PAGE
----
"As a nursing student we see the ins and outs of the struggles that qualified nurses are undertaking each day. As a student nurse you learn to read people very quickly, by reading these qualified nurses you can see them being emotionally and physically burned at both ends. Working with the fear that their nursing registration is in jeopardy due to the conditions they are enduring.  

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Anna Murphy (19) is a student nurse from Co Kildare, currently on hospital placement abroad.

"It is often seen that nursing students are used as an extra pair of hands to facilitate the shortage of staff. While training in a hospital in January 2018, nursing students were required to attend a class in the student education building. I remember my nurse manager, who was doing her ultimate best to run the ward in the most efficient way possible, ringing my tutor to inform we couldn’t attend due to how short-staffed they were and that we needed to stay and undertake morning obligations. 

"On this particular morning the ratio was one nurse to 10 patients of varying needs and a lack of resources. These dangerous and unsuitable working environments are not an unusual occurrence and is seen regularly on each ward. 

"As a student for less than two years I will not pretend to know every struggle a nurse goes through, because I do not. We are still, to an extent, sheltered by the term ‘trainee’ however we are not naive to the truth. All we know is that we want a higher standard. We want to remain hopeful that we can have the choice to stay at home with our families and give care in Ireland, to the Irish people, but change has to be made.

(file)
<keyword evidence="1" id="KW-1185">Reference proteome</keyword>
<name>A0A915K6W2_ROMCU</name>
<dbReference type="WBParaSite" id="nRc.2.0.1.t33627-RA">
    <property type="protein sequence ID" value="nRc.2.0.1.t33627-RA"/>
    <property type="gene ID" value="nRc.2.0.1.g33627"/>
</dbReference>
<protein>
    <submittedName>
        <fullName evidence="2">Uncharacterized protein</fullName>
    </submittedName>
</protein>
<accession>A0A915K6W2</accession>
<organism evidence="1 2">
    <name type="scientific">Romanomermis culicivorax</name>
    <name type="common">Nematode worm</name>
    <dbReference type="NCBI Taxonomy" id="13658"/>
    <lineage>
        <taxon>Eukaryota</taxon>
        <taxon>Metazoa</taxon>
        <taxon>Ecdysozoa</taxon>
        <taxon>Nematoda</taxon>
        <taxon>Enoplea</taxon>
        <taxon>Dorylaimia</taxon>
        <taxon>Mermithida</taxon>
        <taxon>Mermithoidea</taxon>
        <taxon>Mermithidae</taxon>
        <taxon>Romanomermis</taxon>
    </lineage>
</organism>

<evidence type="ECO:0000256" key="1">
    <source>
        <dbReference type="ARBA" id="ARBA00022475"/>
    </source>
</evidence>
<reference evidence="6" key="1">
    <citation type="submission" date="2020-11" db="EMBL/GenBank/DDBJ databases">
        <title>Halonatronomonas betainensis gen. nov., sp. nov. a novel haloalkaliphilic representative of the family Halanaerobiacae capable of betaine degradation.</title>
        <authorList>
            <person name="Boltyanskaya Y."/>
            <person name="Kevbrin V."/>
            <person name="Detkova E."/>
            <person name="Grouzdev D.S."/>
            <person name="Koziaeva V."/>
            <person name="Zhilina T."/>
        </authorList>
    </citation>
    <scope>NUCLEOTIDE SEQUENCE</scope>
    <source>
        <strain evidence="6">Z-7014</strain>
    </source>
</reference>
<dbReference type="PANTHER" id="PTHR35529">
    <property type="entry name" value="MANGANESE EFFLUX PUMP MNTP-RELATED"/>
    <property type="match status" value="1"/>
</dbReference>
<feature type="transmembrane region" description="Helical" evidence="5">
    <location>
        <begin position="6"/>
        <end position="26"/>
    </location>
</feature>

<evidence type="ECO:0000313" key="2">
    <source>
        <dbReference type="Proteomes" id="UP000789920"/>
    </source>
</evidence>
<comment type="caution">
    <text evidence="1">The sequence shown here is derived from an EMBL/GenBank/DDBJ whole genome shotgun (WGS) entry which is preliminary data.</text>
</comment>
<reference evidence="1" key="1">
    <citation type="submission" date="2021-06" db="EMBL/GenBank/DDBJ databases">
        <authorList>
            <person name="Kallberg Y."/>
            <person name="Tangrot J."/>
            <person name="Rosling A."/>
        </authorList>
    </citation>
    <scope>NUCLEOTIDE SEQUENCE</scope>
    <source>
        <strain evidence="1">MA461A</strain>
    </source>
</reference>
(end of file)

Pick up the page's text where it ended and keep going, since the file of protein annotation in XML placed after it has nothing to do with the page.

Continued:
"As a nursing student we are always told when you feel numb by loss it's time to leave the profession however, we are not numb to the unfairness and injustice of the current health care conditions nurses are undertaking daily. Every nurse, no matter where in the world wakes up in the morning wanting to care for someone who needs their help, but Irish nurses are growing weary without the support they need and failing to see the light at the end of the tunnel."

Margaret Keohane (46) Cork:  "We've spent our whole career looking after your families, now we need you to look after us"

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Margaret Keohone (46) from Cork has been qualified as a nurse for 25 years.
 

"It is with a heavy heart that I am participating with strike action today. I don’t know one nurse that wants to be on strike, but we have been left with no other choice.

"I qualified as a nurse almost twenty-five years ago.

"My ward will run as normal and to full capacity albeit it with only five nurses. But unfortunately, this isn’t the first time it has operated under these conditions. Relief lines and sick leave are now more than often not replaced. Our patient to nurse ratio is constantly increasing. This is not safe practice for patients or nurses.

"This is the main reason that we have been left with no option but to take to the picket lines today. We are exporting our amazing nurses to every country in the world and can’t offer them any incentive to come back home.

"Every single INMO nurse will be at their work place today, either working under massive constraints, taking care of our patients or picketing. Enough is enough. Please show your support.

"We have spent our whole careers looking after your families and we are honoured to be able to do so. But now we need you to look after us, as we are now near breaking point, which in turn has led us to this action."